I wasn't completely on board with this one, until I saw it in Mary's garden. Now I am in love.

Have you been counting? I thought about doing a count, but decided not to bother. It's an impressive collection and that's all that matters.

I finally tore myself away from the podophyllum lust and moved on...

More of those containers!

And an agave...

The back deck...

Covered patio off the side of the garage...

And a view of the two...

I think this small garden could be called a scree garden?

Rock-garden next to the driveway.

And just a final two photos, of a very exuberant planting in what might be an old bird-bath?

Ferns, saxifraga, hosta... Mary does it all with style and excellent care for the plants. 

I'm ending with a bonus shot from a garden just up the street from Mary's. Why? Because I love their custom agave planter!

All material © 2009-2022 by Loree Bohl for danger garden. Unauthorized reproduction prohibited and just plain rude.


  1. What a beautiful array of foliage! I am just learning about mixing colour and texture and the garden shown here is such an inspiration!

    1. It's an inspiration to seasoned gardeners too!

  2. Lovely garden.

    It does share a lot in common with yours, but it has some differences as well.

    I didn't realise that there som many different kinds of Podophyllum.

    Good to see another cramscaper, ha ha!

    I have been told ny my wife for cramscaping the garden. She says it is just "a collection of plants" now. Yeah, right, what does she know!

    1. Wow... "just a collection of plants"... !?! I am sure it's much more than that.

  3. yep, I'm slowly catching on that it's the shade lovers and woodlanders that fill in so early and give such a lush look, and that might be the best option here at the coast. Warning, I will likely steal that fizzy show of ferns and saxifrage!

  4. It's a spectacular garden. There wasn't a single plant I wouldn't covet if I had more shade - and regular rain. Pretty as the Podophyllum are, I caught my breath on sight of the peony but then I know you'd expect that.

    1. It was a fabulous peony, so yes... I would expect nothing less.

  5. I'm in lustful heaven. I have 3 Podophyllums; one doing great and two are only OK. I think I need to move mine based on looking at where she has hers. What a divine group of plants; so beautifully combined and maintained.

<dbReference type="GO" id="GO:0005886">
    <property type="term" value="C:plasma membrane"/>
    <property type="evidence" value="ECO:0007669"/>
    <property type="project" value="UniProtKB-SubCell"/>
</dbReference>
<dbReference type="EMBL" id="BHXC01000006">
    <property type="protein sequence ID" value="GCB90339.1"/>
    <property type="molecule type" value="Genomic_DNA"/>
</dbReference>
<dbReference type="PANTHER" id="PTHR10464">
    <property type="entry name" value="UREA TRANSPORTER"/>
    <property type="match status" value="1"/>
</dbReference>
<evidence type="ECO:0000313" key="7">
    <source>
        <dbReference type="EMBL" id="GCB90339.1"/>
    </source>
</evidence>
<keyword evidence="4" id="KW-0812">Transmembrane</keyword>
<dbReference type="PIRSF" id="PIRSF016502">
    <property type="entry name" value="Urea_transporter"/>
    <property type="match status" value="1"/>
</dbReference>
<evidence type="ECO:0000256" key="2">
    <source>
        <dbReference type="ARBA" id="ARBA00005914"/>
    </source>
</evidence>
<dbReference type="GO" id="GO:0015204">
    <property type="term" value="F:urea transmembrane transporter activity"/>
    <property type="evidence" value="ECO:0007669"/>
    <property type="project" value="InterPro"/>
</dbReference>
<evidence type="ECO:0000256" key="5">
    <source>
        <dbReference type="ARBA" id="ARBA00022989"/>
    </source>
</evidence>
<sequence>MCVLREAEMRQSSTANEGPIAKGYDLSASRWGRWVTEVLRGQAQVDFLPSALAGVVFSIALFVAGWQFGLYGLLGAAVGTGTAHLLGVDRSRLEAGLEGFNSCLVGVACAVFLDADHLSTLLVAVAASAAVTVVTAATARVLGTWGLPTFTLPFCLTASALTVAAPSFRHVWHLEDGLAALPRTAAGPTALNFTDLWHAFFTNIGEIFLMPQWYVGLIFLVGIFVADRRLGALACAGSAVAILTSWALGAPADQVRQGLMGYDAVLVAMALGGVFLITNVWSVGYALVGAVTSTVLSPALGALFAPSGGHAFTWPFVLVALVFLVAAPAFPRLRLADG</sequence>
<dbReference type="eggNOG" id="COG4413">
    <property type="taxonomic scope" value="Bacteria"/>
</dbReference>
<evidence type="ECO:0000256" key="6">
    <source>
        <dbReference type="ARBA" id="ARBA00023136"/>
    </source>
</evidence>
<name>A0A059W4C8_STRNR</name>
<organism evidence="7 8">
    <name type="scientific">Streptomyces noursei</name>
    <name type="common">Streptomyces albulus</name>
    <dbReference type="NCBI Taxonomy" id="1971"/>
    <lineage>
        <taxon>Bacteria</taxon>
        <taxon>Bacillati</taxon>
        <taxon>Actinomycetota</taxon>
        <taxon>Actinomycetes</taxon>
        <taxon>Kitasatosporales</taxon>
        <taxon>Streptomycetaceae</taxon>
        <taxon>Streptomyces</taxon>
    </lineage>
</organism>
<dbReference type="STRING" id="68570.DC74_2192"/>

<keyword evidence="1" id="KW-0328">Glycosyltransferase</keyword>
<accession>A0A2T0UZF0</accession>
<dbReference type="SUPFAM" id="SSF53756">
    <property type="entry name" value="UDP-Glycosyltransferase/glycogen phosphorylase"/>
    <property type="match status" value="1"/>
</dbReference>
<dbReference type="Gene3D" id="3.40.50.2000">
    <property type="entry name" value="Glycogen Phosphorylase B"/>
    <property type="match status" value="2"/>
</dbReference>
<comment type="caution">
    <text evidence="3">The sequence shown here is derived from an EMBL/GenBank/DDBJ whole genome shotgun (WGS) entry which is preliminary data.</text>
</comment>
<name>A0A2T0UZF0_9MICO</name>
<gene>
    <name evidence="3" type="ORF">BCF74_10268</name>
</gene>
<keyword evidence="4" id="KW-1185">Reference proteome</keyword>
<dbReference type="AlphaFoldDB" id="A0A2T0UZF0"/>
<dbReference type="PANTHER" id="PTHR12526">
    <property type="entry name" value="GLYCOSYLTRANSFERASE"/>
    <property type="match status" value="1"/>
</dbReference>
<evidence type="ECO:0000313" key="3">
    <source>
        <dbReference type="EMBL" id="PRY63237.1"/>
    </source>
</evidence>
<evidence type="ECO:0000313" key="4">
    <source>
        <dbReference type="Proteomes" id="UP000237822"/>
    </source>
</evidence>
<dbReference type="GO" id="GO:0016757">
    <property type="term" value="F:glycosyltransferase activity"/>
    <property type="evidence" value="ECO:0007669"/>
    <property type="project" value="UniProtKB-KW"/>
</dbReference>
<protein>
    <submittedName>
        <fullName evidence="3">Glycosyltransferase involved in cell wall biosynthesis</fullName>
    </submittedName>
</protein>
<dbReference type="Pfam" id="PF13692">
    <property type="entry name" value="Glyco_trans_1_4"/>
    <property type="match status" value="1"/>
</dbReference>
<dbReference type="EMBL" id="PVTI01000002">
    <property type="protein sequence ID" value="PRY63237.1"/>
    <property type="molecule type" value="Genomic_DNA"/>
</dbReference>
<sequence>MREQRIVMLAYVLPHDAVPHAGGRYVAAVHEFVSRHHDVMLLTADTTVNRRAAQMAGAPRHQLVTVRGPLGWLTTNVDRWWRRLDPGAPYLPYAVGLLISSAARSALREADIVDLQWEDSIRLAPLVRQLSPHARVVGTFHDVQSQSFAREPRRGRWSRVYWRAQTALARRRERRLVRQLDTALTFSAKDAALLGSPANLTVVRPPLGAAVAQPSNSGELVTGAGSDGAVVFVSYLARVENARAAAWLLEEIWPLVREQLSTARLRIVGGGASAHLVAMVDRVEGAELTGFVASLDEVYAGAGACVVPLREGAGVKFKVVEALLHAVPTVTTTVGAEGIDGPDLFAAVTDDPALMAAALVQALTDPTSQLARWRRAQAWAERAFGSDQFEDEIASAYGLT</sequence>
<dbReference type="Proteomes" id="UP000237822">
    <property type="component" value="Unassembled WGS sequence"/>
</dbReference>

1. I am definitely looking at my garden with an eye to how I can work in more podophyllum.

  6. So insanely green! So insanely moist! My eyes are having a hard time focusing.

    Great garden--all the plants so beautifully healthy and well grown. The Podophyllums are fabulous. Took a fancy to them when I saw them at the Portland Fling--but not a genus for SoCal's climate. Thanks for the tour!

    1. As I am sure you'd agree, too much of anything can get old. The MOIST is getting very very old.

  7. What a shady, lush treat. Mary is an amazing gardener...and those planters are especially charming. Thanks for getting wet for us (again), Loree. Even with all the rain your photos are gorgeous.

  8. AnonymousMay 28, 2022

    I love everything about this garden, especially with such emphasis on the shady bits. I covet a Podophyllum but have yet to get one. Seeing the vast collection (and "pièce de résistance") I'm even more interested, but who can choose?
    Good to know they do well in pots.
    Ditto for the Arisaema (yummy) and Persicaria!

  9. What a stunning garden. There is so much to see. Quite envious of that Polygonatum kingshianum. Gorgeous. Everything looks so lush. What a change from last year. Feel free to send us some of your rain. We are already in drought conditions.